Kentucky’s Top Commodity: Poultry and Eggs


Kentucky's Poultry Industry

Over 289 million broilers (meat type chickens) were raised on Kentucky farms last year. Broiler production brought $1.029 million to Kentucky in 2017.
More than 5 million laying hens produced 1.3 billion eggs in 2017. Egg sales totaled $118 million in 2017.
There are 928 large-scale poultry farms in 44 counties.
The number of turkey farms in Kentucky are growing. Cash receipts for turkey sales in 2016 were $25 million.

Kentucky ranks 15th in the nation for poultry and egg sales. The commonwealth ranks 8th in the nation for broiler production. 

Source: National Agriculture Statistics Service and Economic Research Commission

Poultry: What’s in a Name?

Poultry are a type of birds that we use for meat and eggs. Chickens, turkeys, ducks, and geese are all types of poultry. In Kentucky, we are most familiar with plentiful chickens.

When chickens are just one day old, they move to a temperature-controlled house with other chickens. They get a healthy diet of corn, soybeans, and plenty of water until they are fully grown. Kentucky poultry eat between 25 and 35% of our locally grown corn and soybeans. Chickens convert their feed into high-quality protein, so their meat contains essential amino acids, B vitamins and minerals like iron and zinc.

While any chicken can be raised for meat and all female chickens (hens) lay eggs, certain breeds of chicken are better suited for meat, and others for eggs. We call those chickens Broilers (meat) and Layers (eggs).

Broilers vs. Layers

A broiler chicken grows quickly. It will reach its full size of 3-7 pounds within 8 weeks. A broiler is raised in a temperature-controlled house, a yard, or a pasture. They are not raised in cages. Turkeys are raised similarly to broilers, but they will grow for 3 to 6 months and weigh 15 to 30 pounds before they are harvested.

A layer hen will start laying eggs at 18 to 26 weeks old. The average laying hen lays 286 eggs per year.They may be kept in a cage to make feeding and egg collecting easier. Or, they may be “free-range” which means they live in open houses, in yards or on pastures with laying boxes nearby. At about 2 years of age, a layer hen’s egg production will decline and they are sold for meat. Broilers and Layers are never given hormones or steroids.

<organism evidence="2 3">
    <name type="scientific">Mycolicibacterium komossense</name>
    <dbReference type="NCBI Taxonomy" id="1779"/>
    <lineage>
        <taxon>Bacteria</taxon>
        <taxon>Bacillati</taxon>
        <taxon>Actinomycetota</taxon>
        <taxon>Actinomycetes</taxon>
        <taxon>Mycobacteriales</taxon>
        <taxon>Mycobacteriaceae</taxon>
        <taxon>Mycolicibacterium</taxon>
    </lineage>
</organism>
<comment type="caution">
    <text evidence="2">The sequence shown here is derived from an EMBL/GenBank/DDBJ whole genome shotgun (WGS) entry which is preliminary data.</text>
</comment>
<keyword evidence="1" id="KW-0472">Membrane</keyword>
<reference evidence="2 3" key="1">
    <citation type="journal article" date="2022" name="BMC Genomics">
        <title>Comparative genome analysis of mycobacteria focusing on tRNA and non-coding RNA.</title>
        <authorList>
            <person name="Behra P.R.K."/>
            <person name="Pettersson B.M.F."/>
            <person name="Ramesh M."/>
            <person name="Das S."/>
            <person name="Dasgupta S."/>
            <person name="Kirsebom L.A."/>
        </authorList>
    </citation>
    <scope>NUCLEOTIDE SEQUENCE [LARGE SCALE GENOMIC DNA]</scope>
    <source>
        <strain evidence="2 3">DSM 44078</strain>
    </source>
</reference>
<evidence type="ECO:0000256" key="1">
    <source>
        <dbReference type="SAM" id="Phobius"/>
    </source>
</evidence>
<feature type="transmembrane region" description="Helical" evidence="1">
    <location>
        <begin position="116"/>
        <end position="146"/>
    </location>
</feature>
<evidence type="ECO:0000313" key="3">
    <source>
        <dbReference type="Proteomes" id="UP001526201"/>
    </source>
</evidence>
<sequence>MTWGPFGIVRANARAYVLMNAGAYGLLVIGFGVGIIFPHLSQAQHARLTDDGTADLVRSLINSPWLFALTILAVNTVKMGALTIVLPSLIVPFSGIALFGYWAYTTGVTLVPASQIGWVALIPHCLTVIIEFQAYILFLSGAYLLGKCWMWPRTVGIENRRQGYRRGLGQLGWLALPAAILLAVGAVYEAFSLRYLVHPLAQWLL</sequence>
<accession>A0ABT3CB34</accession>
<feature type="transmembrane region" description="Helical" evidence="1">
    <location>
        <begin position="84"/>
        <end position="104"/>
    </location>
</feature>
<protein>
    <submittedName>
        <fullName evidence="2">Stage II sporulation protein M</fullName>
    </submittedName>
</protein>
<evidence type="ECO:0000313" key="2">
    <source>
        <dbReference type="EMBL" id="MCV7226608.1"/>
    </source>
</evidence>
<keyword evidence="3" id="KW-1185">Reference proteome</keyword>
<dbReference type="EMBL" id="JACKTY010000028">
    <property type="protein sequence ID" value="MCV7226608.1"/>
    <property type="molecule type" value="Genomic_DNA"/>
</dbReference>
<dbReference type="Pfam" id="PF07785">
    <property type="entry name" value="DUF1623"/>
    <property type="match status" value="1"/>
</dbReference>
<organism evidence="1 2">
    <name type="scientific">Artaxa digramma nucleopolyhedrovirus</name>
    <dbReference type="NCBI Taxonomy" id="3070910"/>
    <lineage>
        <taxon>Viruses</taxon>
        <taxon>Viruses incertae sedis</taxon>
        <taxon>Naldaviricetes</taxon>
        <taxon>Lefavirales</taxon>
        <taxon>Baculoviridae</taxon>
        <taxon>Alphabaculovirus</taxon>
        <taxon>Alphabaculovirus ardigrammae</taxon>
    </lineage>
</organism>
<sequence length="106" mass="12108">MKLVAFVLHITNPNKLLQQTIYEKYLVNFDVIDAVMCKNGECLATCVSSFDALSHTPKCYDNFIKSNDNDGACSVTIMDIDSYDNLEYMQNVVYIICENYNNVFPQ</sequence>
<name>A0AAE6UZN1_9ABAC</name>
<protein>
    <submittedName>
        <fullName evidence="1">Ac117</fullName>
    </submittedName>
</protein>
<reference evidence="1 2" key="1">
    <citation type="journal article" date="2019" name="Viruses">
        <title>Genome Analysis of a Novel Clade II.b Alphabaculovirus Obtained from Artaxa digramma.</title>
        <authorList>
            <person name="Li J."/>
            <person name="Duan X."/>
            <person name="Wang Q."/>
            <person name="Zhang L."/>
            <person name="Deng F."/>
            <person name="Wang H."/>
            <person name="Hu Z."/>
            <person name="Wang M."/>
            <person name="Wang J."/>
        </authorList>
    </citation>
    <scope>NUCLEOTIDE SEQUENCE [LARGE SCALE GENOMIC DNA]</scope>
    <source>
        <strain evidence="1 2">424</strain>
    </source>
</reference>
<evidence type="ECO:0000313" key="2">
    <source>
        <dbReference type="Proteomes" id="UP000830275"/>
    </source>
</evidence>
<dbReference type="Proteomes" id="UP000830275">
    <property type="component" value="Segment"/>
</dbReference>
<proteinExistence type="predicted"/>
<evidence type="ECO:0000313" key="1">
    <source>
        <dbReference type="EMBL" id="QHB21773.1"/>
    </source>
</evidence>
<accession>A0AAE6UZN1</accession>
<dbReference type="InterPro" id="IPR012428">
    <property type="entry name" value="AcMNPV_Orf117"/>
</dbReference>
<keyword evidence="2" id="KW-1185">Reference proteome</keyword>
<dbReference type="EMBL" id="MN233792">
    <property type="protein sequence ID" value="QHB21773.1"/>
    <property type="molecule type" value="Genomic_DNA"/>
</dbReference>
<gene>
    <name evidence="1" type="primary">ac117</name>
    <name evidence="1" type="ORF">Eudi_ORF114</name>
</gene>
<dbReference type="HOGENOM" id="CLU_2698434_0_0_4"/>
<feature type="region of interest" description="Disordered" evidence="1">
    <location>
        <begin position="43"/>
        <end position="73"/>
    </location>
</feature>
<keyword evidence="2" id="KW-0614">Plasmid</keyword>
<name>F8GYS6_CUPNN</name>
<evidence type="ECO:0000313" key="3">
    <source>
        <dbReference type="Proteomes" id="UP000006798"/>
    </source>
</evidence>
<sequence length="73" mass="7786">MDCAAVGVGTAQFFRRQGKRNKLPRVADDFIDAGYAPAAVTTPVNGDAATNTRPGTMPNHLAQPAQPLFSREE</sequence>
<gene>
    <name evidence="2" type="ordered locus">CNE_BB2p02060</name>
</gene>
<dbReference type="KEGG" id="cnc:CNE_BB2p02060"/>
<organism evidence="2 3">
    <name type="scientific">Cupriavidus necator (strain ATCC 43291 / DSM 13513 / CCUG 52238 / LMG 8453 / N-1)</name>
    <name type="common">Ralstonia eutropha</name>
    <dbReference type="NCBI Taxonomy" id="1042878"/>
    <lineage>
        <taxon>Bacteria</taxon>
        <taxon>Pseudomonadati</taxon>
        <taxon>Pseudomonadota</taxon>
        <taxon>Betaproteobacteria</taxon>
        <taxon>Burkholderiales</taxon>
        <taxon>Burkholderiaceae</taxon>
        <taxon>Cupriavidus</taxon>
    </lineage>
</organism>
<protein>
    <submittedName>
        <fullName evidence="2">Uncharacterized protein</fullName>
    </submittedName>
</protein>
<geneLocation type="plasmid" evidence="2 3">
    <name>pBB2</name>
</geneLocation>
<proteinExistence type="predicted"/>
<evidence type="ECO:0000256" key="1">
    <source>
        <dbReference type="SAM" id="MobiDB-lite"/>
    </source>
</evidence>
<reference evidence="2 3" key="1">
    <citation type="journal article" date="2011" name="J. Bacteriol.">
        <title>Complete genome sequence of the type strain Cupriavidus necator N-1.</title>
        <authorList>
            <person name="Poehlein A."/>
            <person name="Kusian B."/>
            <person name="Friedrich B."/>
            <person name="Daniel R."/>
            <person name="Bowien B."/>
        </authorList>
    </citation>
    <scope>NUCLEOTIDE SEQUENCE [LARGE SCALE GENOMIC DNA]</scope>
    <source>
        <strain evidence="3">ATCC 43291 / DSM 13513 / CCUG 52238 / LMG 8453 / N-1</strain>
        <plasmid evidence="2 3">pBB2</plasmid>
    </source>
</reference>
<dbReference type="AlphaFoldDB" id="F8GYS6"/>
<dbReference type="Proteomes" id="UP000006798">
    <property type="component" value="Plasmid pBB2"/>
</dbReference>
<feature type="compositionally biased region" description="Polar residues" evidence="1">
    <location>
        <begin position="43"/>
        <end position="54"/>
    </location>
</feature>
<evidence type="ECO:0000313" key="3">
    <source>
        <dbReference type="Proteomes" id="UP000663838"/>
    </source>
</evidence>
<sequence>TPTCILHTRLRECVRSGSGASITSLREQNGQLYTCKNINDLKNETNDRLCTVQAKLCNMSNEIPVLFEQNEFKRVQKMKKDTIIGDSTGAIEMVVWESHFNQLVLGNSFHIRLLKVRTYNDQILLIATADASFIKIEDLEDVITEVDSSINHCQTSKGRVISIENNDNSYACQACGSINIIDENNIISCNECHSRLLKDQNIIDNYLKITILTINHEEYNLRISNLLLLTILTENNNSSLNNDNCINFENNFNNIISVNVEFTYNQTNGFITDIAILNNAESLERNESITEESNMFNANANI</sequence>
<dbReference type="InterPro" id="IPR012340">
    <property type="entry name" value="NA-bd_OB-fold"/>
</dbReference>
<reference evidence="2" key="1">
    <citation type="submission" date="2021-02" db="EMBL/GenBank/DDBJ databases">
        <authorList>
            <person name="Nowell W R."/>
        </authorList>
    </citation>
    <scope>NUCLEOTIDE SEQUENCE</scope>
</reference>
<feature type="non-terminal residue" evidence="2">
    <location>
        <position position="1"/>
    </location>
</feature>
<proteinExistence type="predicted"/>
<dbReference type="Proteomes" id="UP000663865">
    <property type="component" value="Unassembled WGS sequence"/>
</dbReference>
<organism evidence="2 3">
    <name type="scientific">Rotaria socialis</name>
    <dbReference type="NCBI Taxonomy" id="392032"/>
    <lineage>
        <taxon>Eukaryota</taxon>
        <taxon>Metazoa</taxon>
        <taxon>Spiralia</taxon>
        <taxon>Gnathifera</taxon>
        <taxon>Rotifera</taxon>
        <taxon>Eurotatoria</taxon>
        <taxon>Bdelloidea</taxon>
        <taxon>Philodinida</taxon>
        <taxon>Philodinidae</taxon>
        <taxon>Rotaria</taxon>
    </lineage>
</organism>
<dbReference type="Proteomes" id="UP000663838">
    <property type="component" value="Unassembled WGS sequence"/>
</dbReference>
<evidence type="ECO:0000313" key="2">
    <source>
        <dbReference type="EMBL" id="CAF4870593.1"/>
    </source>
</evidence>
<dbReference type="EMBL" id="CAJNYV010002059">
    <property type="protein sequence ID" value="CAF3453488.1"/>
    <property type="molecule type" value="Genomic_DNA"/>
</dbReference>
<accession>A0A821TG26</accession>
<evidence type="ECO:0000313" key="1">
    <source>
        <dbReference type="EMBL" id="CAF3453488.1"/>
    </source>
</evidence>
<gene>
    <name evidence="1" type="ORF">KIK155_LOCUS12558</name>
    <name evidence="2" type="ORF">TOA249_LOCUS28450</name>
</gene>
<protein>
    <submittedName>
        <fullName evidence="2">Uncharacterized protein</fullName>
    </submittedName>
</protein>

Packing a Nutritional Punch

Eggs are packed with nutrients but only have 70 calories apiece. They contain almost every essential vitamin and mineral humans need. Egg protein is the standard by which other protein sources are measured. A large egg contains over six grams of protein.Eggs are the most economical high-quality protein available.

Economic Impact

Poultry and eggs are a $1 billion dollar industry in our state - and are one of the top 5 exports. The poultry industry directly employs around 7,000 people. Indirectly, one of every third row of corn and soy go to chicken feed - giving more farmers an economic boost from poultry. Our state has more than 850 chicken farmers - making Kentucky an industry leader.

Making a Meal

Today’s egg and chicken producers keep safety and sanitation as the highest priority. Chicken houses are used to protect birds from predators and disease. Commercial egg production uses automation to improve food safety and sanitation.

Many households in the past kept chickens for eggs and an occasional dinner. Today’s modern chicken industry produces nutritious, high quality products. It is no longer necessary to keep chickens at home with the wholesome options available from Kentucky’s producers. You can enjoy this popular and flavorsome protein source easily and affordably.

Glossary of terms:

  • Hen - a female chicken.

  • Broiler - a chicken raised for meat.

  • Layer - a chicken raised to provide eggs.

  • Automation - using a machine to do a job.


For the past few years, poultry and eggs have been the number one food/farm product raised in Kentucky. In this "field trip" you will meet two farmers who are meeting the needs of different customers. Clark Family Farms raises turkeys and chickens on pasture to sell to local niche markets, while 4-E Farms raises chickens in a controlled environment for chain restaurants.

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